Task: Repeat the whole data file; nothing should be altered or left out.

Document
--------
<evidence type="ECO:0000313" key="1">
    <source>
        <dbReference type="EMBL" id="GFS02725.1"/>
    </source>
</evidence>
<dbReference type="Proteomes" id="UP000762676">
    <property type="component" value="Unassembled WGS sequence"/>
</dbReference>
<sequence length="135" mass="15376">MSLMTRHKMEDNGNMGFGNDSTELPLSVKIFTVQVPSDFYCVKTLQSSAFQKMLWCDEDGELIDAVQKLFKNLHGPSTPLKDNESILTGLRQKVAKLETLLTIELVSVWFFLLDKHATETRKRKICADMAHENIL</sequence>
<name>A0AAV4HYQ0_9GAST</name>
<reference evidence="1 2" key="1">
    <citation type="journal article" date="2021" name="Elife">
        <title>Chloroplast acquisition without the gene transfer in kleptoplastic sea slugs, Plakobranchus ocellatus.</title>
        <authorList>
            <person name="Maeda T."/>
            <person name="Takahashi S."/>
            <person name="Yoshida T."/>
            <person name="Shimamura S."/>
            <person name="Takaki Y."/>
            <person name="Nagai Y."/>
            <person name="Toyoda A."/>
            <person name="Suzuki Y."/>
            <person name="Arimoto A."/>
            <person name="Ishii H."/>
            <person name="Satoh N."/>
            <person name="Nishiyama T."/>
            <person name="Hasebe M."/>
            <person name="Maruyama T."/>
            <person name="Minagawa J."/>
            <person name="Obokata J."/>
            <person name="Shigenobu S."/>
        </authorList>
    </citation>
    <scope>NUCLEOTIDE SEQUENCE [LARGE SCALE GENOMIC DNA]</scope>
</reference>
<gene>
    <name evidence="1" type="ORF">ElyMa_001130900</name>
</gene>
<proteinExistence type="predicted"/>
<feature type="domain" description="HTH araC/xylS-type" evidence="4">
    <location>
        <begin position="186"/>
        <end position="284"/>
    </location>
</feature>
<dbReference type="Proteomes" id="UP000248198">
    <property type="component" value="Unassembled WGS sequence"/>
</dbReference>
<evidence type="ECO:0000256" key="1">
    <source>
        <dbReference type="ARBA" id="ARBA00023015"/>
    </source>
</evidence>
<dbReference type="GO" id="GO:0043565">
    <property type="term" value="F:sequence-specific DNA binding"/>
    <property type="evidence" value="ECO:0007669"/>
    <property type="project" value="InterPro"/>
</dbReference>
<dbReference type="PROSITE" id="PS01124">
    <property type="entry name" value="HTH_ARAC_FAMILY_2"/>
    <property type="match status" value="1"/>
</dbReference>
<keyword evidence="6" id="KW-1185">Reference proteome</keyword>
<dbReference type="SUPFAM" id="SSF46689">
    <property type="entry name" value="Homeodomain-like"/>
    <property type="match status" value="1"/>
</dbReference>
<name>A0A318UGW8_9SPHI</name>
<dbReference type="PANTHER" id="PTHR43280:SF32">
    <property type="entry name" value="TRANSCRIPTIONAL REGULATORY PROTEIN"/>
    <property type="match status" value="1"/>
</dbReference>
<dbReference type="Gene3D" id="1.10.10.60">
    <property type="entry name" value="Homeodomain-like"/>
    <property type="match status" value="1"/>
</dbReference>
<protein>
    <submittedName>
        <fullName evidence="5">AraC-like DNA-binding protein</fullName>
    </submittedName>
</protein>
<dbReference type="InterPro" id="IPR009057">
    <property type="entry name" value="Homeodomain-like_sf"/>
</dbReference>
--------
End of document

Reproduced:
<evidence type="ECO:0000313" key="1">
    <source>
        <dbReference type="EMBL" id="GFS02725.1"/>
    </source>
</evidence>
<dbReference type="Proteomes" id="UP000762676">
    <property type="component" value="Unassembled WGS sequence"/>
</dbReference>
<sequence length="135" mass="15376">MSLMTRHKMEDNGNMGFGNDSTELPLSVKIFTVQVPSDFYCVKTLQSSAFQKMLWCDEDGELIDAVQKLFKNLHGPSTPLKDNESILTGLRQKVAKLETLLTIELVSVWFFLLDKHATETRKRKICADMAHENIL</sequence>
<name>A0AAV4HYQ0_9GAST</name>
<reference evidence="1 2" key="1">
    <citation type="journal article" date="2021" name="Elife">
        <title>Chloroplast acquisition without the gene transfer in kleptoplastic sea slugs, Plakobranchus ocellatus.</title>
        <authorList>
            <person name="Maeda T."/>
            <person name="Takahashi S."/>
            <person name="Yoshida T."/>
            <person name="Shimamura S."/>
            <person name="Takaki Y."/>
            <person name="Nagai Y."/>
            <person name="Toyoda A."/>
            <person name="Suzuki Y."/>
            <person name="Arimoto A."/>
            <person name="Ishii H."/>
            <person name="Satoh N."/>
            <person name="Nishiyama T."/>
            <person name="Hasebe M."/>
            <person name="Maruyama T."/>
            <person name="Minagawa J."/>
            <person name="Obokata J."/>
            <person name="Shigenobu S."/>
        </authorList>
    </citation>
    <scope>NUCLEOTIDE SEQUENCE [LARGE SCALE GENOMIC DNA]</scope>
</reference>
<gene>
    <name evidence="1" type="ORF">ElyMa_001130900</name>
</gene>
<proteinExistence type="predicted"/>
<feature type="domain" description="HTH araC/xylS-type" evidence="4">
    <location>
        <begin position="186"/>
        <end position="284"/>
    </location>
</feature>
<dbReference type="Proteomes" id="UP000248198">
    <property type="component" value="Unassembled WGS sequence"/>
</dbReference>
<evidence type="ECO:0000256" key="1">
    <source>
        <dbReference type="ARBA" id="ARBA00023015"/>
    </source>
</evidence>
<dbReference type="GO" id="GO:0043565">
    <property type="term" value="F:sequence-specific DNA binding"/>
    <property type="evidence" value="ECO:0007669"/>
    <property type="project" value="InterPro"/>
</dbReference>
<dbReference type="PROSITE" id="PS01124">
    <property type="entry name" value="HTH_ARAC_FAMILY_2"/>
    <property type="match status" value="1"/>
</dbReference>
<keyword evidence="6" id="KW-1185">Reference proteome</keyword>
<dbReference type="SUPFAM" id="SSF46689">
    <property type="entry name" value="Homeodomain-like"/>
    <property type="match status" value="1"/>
</dbReference>
<name>A0A318UGW8_9SPHI</name>
<dbReference type="PANTHER" id="PTHR43280:SF32">
    <property type="entry name" value="TRANSCRIPTIONAL REGULATORY PROTEIN"/>
    <property type="match status" value="1"/>
</dbReference>
<dbReference type="Gene3D" id="1.10.10.60">
    <property type="entry name" value="Homeodomain-like"/>
    <property type="match status" value="1"/>
</dbReference>
<protein>
    <submittedName>
        <fullName evidence="5">AraC-like DNA-binding protein</fullName>
    </submittedName>
</protein>
<dbReference type="InterPro" id="IPR009057">
    <property type="entry name" value="Homeodomain-like_sf"/>
</dbReference>